WZO: Strengthening Jewish education globally with 200 emissaries

Arutz Sheva interviews Gael Grunewald, newly elected head of education at the World Zionist Organization.

Yoni Kempinski ,

Gael Grunewald (left) with Yoni Kempinski
Gael Grunewald (left) with Yoni Kempinski
Arutz Sheva

Following his election as the deputy Chair of the World Zionist Organization (WZO) and its head of Education, Arutz Sheva spoke with Gael Grunewald.

Grunewald is originally from France and made aliyah when he was eighteen. He is married to Shira and the couple has seven children. They live in Ramat Beit Shemesh.

He is a graduate of the Machon Lev Institute, and has served as secretary-general of Bnei Akiva, chairman of the Council of World Youth Movements, and chairman of partnership Beit Shemesh – Washington/South Africa. He was also the head of the “Hagshama Department” of the WZO, and deputy chairman of KKL – the Jewish National Fund.

His latest role was in WZO when he served as the organization’s head of Rural Growth and Development, commonly known as the “Settlement Division.”

Grunewald begins by describing the important work done by WZO in enhancing Jewish education all over the world, via its network of over 200 emissaries who are sent out to schools in many countries.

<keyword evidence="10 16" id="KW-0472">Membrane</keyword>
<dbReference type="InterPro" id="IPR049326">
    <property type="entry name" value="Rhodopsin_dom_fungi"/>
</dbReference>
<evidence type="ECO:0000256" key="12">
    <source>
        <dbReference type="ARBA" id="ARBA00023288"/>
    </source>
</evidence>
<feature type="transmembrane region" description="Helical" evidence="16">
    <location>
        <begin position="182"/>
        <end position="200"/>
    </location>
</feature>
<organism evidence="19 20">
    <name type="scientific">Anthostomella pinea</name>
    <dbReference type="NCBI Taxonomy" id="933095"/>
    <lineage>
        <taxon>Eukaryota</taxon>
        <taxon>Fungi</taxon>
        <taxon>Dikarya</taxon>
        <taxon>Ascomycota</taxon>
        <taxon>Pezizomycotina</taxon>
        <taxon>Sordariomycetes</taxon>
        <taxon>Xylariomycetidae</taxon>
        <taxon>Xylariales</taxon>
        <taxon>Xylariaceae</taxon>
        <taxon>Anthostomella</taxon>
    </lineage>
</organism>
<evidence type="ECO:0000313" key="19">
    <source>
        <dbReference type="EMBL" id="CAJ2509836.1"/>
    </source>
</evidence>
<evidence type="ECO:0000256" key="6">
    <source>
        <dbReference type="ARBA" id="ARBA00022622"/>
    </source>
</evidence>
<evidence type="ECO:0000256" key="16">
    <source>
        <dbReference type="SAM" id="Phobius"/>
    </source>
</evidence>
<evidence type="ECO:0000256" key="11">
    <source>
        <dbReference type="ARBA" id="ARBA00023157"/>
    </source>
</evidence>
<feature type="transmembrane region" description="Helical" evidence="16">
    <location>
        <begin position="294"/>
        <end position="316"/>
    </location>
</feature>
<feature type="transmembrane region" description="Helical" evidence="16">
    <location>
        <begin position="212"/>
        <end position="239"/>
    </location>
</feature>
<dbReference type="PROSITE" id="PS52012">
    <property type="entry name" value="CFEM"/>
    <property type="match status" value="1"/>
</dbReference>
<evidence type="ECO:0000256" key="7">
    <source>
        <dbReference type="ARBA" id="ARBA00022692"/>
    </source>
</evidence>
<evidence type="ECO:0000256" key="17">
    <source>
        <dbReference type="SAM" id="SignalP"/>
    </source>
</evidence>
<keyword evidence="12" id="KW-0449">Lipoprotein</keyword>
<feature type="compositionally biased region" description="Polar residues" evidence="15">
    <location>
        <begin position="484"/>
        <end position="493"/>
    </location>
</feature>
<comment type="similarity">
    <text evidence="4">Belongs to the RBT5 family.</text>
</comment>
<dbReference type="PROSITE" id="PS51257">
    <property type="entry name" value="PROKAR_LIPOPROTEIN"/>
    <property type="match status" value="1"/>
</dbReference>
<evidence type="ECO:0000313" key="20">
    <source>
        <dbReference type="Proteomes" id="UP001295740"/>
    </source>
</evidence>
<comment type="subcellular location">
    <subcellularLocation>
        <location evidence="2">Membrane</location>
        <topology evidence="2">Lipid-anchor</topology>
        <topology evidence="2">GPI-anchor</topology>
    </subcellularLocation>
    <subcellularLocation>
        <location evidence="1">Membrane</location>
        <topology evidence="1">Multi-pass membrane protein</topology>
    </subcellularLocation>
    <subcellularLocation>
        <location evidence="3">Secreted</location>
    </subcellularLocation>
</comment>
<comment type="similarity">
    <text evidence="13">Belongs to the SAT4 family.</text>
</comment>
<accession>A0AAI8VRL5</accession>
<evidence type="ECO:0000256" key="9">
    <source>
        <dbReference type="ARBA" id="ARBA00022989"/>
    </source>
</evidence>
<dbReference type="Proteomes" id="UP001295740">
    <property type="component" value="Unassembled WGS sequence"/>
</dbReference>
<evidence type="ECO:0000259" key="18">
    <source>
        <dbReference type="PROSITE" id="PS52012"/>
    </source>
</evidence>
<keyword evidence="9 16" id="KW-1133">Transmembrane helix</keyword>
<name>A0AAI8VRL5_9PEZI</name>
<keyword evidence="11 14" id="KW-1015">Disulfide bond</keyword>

“We’re going to be investing much more time and budget in two main areas,” he relates. “Firstly, we want to increase the number of emissaries we’re sending out, and secondly, we want to enhance the level of education they’re providing. These are our main priorities.”

He acknowledges the difficulties in tailoring WZO’s message to all kinds of communities, but stresses that WZO focuses on issues of universal importance to Jews. “This is how we can transmit a common message, which is so important – we focus on the festivals, on Shabbat, on our connection to the Tanach [Jewish Bible]. These are all things that every single Jew needs to know, and these are the areas that we want to strengthen.”

Reflecting back on his time as head of WZO’s “Settlement Division,” Grunewald notes that his efforts went into not only maintaining and strengthening the existing settlements, but also into establishing new communities.

“We definitely need new communities and while I was working there, we did build a new community on Mount Gilboa, called Meital,” he says. “We’re also in the middle of building another new community on the Golan Heights – Ramat Trump. The State of Israel badly needs new settlements, new communities, and I believe that the government recognizes this, but all the same, we often need to exert pressure in order to create the facts on the ground. However, I foresee many new communities being built, and I hope to continue to be part of that.”